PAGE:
By Rosana Cruz, Bridge the Gulf
Good natured New Orleanians may be laughing about Sunday night's blackout during the Super Bowl, as a "now you see how we live" type moment for the rest of the country. I'm actually feeling pretty PO’ed. Not by the blackout, no. I am infuriated by the overblown language that some media makers have used to make hay over a pretty minor inconvenience, RELATIVELY SPEAKING, *ahem*. Specifically, I blew my top when Jeremy Fuchs of the Bleacher Report, referred to the 34-minute non-event as a "big disaster", and Patrick Riche of Forbes.com spoke of the challenges the city and the NFL would face in the "aftermath" of this debacle.
Dang. I think New Orleans would have gotten more sensitivity and self-awareness from the Dowager Countess (for non-"Downton Abbey" fans, that's not a lot of sensitivity or awareness). Maybe the pearl clutching response would have been laughable if we in New Orleans weren't still dealing with the aftermath of some real-life big disasters, and didn't regularly see policy and budget decisions made that prioritize football over actual things that matter.
When I read Forbes contributor Patrick Rishe write, "New Orleans may need a new football stadium before they play host to their 11th Super Bowl," I remembered the meeting I was in just last week, where local residents expressed their outrage that federal Road Home dollars, which many home owners desperately needed in order to rebuild after Hurricane Katrina, were in part diverted to renovate the Superdome after the storm.
In New Orleans after the Super Bowl outage, our hotel-concierge-in-chief Mitch Landrieu issued a statement assuring out of town guests, "For us, the Super Bowl isn’t over until the last visitor leaves town, so we’re focused on continuing to show our visitors a good time.”
Please understand, out of town guests, I want you to have a good time! But we also constantly hear local and state officials telling the nation, “Your party is real important to us! New Orleans is a place to come and have a good time!” The unspoken end to that sentence is, “no matter how much pain and suffering is still happening.”
This is the same mayor who claims that the city cannot afford to fix our deadly jail. Even though nearly 30 people have died in Orleans Parish Prison since Katrina, Landrieu’s legal department is actually fighting against the push for reforms. It's even petitioning to delay implementation of the previously-lauded consent decree with the Department of Justice over the long history of abuse and corruption at the New Orleans Police Department. The mayor who wants to make sure every last Super Bowl visitor has a fun, safe time in the city says we can't afford to pay for the reforms that are needed to actually save lives.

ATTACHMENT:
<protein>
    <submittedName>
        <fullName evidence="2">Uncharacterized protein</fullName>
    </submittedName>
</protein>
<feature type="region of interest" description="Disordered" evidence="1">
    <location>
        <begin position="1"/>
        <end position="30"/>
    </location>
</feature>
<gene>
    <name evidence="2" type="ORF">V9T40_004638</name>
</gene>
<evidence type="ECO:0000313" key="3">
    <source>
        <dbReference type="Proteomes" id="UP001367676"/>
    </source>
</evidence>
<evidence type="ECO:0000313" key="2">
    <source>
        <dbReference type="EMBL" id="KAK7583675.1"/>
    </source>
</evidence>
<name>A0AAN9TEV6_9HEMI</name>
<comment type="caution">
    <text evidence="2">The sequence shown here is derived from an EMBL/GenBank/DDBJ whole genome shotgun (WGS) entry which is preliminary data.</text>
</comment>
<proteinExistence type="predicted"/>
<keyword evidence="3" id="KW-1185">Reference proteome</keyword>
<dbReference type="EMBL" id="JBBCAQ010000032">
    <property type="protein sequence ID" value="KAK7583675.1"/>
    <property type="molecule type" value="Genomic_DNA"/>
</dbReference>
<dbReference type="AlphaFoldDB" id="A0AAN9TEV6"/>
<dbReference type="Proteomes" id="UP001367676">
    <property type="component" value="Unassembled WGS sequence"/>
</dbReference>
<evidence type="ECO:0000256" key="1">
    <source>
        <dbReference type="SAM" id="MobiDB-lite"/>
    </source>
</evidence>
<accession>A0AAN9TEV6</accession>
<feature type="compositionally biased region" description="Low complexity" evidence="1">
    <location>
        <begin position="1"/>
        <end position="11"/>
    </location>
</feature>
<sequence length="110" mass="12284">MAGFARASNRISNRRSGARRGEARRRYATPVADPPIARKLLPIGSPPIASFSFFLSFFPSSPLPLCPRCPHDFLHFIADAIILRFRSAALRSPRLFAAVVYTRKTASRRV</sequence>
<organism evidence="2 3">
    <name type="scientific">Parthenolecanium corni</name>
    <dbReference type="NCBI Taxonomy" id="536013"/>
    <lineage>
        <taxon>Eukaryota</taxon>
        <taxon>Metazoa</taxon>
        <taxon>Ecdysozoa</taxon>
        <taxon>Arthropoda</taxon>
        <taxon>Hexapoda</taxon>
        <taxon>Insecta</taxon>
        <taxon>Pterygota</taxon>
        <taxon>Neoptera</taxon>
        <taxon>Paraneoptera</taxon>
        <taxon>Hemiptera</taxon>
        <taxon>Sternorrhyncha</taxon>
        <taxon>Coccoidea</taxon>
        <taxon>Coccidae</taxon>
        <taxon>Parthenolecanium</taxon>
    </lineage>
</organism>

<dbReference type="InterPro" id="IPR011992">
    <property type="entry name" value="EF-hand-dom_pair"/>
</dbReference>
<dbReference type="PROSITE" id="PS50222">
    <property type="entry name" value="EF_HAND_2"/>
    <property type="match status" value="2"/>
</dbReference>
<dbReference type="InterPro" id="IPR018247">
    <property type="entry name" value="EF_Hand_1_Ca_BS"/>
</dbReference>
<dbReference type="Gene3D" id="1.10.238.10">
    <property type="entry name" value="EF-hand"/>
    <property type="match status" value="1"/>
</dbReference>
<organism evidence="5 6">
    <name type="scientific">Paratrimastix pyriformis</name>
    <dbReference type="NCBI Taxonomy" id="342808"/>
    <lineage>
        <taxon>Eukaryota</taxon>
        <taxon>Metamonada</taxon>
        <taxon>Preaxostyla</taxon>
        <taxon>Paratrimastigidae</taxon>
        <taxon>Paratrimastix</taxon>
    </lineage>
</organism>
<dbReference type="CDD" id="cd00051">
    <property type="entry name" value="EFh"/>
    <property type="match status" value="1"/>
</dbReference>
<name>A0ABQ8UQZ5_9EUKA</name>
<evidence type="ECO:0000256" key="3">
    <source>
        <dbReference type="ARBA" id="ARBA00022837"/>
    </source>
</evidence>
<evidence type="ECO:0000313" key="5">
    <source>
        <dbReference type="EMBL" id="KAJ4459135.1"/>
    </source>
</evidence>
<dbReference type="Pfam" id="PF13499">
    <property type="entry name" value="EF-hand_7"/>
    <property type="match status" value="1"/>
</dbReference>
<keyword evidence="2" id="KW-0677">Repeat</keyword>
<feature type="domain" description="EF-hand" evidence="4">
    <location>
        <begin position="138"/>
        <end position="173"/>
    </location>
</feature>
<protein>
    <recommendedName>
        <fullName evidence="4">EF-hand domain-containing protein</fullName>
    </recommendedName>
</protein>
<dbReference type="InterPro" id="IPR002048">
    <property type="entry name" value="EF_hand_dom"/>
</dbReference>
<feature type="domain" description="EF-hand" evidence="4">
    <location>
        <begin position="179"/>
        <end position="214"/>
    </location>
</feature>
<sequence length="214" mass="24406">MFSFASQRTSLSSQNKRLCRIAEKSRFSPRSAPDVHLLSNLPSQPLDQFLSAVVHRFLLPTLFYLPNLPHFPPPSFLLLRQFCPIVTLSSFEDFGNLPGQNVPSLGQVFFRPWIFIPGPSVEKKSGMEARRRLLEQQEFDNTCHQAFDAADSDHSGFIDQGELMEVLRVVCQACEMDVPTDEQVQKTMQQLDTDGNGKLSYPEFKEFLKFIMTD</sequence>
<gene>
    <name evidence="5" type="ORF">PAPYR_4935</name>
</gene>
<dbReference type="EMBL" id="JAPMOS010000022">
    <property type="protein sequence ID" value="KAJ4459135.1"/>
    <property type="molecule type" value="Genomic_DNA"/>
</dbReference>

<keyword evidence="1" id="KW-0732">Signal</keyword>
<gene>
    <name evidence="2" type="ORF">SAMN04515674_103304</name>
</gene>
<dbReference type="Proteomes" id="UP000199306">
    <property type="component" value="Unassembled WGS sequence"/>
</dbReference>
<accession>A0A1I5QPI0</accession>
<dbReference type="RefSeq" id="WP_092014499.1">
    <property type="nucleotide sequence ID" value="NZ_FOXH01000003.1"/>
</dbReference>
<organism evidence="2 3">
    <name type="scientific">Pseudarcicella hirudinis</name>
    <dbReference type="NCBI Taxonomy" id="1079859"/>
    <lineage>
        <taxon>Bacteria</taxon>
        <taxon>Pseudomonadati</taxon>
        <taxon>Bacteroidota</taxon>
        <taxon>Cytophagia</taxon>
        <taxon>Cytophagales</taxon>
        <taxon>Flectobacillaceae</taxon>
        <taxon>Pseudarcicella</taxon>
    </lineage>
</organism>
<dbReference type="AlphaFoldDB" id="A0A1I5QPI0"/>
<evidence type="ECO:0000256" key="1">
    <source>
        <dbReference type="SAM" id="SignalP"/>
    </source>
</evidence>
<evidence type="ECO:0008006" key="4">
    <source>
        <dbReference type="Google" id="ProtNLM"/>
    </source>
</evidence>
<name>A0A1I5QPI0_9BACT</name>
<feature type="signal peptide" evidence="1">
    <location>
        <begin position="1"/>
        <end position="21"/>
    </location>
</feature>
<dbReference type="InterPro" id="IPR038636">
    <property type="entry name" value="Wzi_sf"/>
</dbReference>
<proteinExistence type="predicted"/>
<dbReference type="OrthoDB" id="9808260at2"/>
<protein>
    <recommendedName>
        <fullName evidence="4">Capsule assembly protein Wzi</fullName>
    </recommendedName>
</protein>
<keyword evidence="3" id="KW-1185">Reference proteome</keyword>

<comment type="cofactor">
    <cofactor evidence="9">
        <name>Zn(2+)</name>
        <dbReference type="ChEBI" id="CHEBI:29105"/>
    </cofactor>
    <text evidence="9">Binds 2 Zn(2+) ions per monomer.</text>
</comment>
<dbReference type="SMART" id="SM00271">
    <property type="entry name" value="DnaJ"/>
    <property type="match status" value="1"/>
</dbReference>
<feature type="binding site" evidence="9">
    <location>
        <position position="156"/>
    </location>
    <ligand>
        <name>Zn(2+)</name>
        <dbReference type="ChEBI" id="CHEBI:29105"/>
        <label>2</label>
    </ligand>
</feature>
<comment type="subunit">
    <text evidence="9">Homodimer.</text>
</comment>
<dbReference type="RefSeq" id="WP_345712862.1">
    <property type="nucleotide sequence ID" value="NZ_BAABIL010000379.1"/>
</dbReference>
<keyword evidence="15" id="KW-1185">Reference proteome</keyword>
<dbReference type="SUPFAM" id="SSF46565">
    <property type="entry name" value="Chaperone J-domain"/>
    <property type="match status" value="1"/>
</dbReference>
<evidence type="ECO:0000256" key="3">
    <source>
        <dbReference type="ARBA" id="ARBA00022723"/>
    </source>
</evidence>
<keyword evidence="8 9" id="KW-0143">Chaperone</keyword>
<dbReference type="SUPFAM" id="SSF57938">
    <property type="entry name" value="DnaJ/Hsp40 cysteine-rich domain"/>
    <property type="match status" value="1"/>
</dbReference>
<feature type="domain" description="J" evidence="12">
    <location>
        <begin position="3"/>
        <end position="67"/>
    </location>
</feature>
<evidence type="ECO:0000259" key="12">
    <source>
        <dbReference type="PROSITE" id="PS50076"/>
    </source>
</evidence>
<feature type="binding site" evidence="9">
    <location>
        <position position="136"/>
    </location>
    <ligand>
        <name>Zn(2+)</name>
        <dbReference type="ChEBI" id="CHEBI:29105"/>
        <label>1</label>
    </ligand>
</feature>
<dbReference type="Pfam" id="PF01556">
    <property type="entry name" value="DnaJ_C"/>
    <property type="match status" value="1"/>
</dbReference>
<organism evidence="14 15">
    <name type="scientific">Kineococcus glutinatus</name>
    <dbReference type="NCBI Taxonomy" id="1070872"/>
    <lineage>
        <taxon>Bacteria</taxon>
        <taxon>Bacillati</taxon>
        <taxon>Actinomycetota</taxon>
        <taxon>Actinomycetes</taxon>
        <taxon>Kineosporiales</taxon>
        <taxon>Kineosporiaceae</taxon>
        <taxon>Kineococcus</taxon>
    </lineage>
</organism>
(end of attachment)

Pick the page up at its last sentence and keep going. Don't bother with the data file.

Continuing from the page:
In a city where the prison is the only accessible mental health facility for many populations, where school buildings are rotting, where all of New Orleans East is still without a hospital, forgive me if I don’t give a damn about a football game being delayed for 35 minutes. I am too busy throwing shoes at my TV as the Mayor pimps us cheap, tarting up the places that least need improvements and regulation (A "clean zone"? A new street car to the French Quarter?) for the needs of out-of-town “guests.”
It's not only the tourism industry, and it's not only in New Orleans. Louisiana Senators Mary Landrieu and David Vitter continue to push to expand oil drilling operations in the Gulf Coast, despite the disastrous impacts of the BP oil disaster, the devastating health and economic effects of which people are still suffering nearly three years later.
This dynamic in which we service the rest of the country, regardless of the injuries of the Gulf Coast, dates back to colonial days, when the region was the place where an economy based on enslaving people made industries boom and made people rich. We see the dynamic today in how we bear the costs of producing the nation’s oil and gas on the quick and dirty, and in how private prison corporations can strike it rich caging the descendants of former slaves (many of whom also work for no pay while incarcertated). New Orleans, Louisiana, and the Gulf Coast continue to be treated like a colony.
And rather than standing up for the people they're supposed to represent, our elected officials too often facilitate the exploitation. Just last week, Louisiana Governor Bobby Jindal’s latest round of cuts eliminated health programs for low-income HIV patients, first time moms, and children. As always, these cuts target the poor, which in this world means that Black people will be disproportionately harmed. This is just the latest round of cuts in a state that says it can no longer afford public schools, hospitals, or mental health care, but continues to prioritize prisons, evidenced by the fact that this is the second largest line item in the state budget.
Meanwhile, Jindal is driving an incredibly regressive tax plan that would shift the tax burden even more heavily on poor communities, Black communities and other communities of color, by cutting income tax entirely and increasing sales tax. Corporate interests, especially the tourism and oil and gas industries, continue to be rewarded with tax breaks and lax regulations for using Louisiana as their site of doing business. We vie for industries that come here, pollute, underpay workers and don't contribute to the infrastructure that we need in order to be a thriving, functional place to live for everyone.
So when I read national commentators with no awareness of this history or sensitivity to the economics, politics, and culture of the region, suggest that New Orleans ought to spend more money on a football stadium, I get more than a little irritated. Entertaining the N.F.L. and its fans with a seamless spectacle is just not on my list of priorities.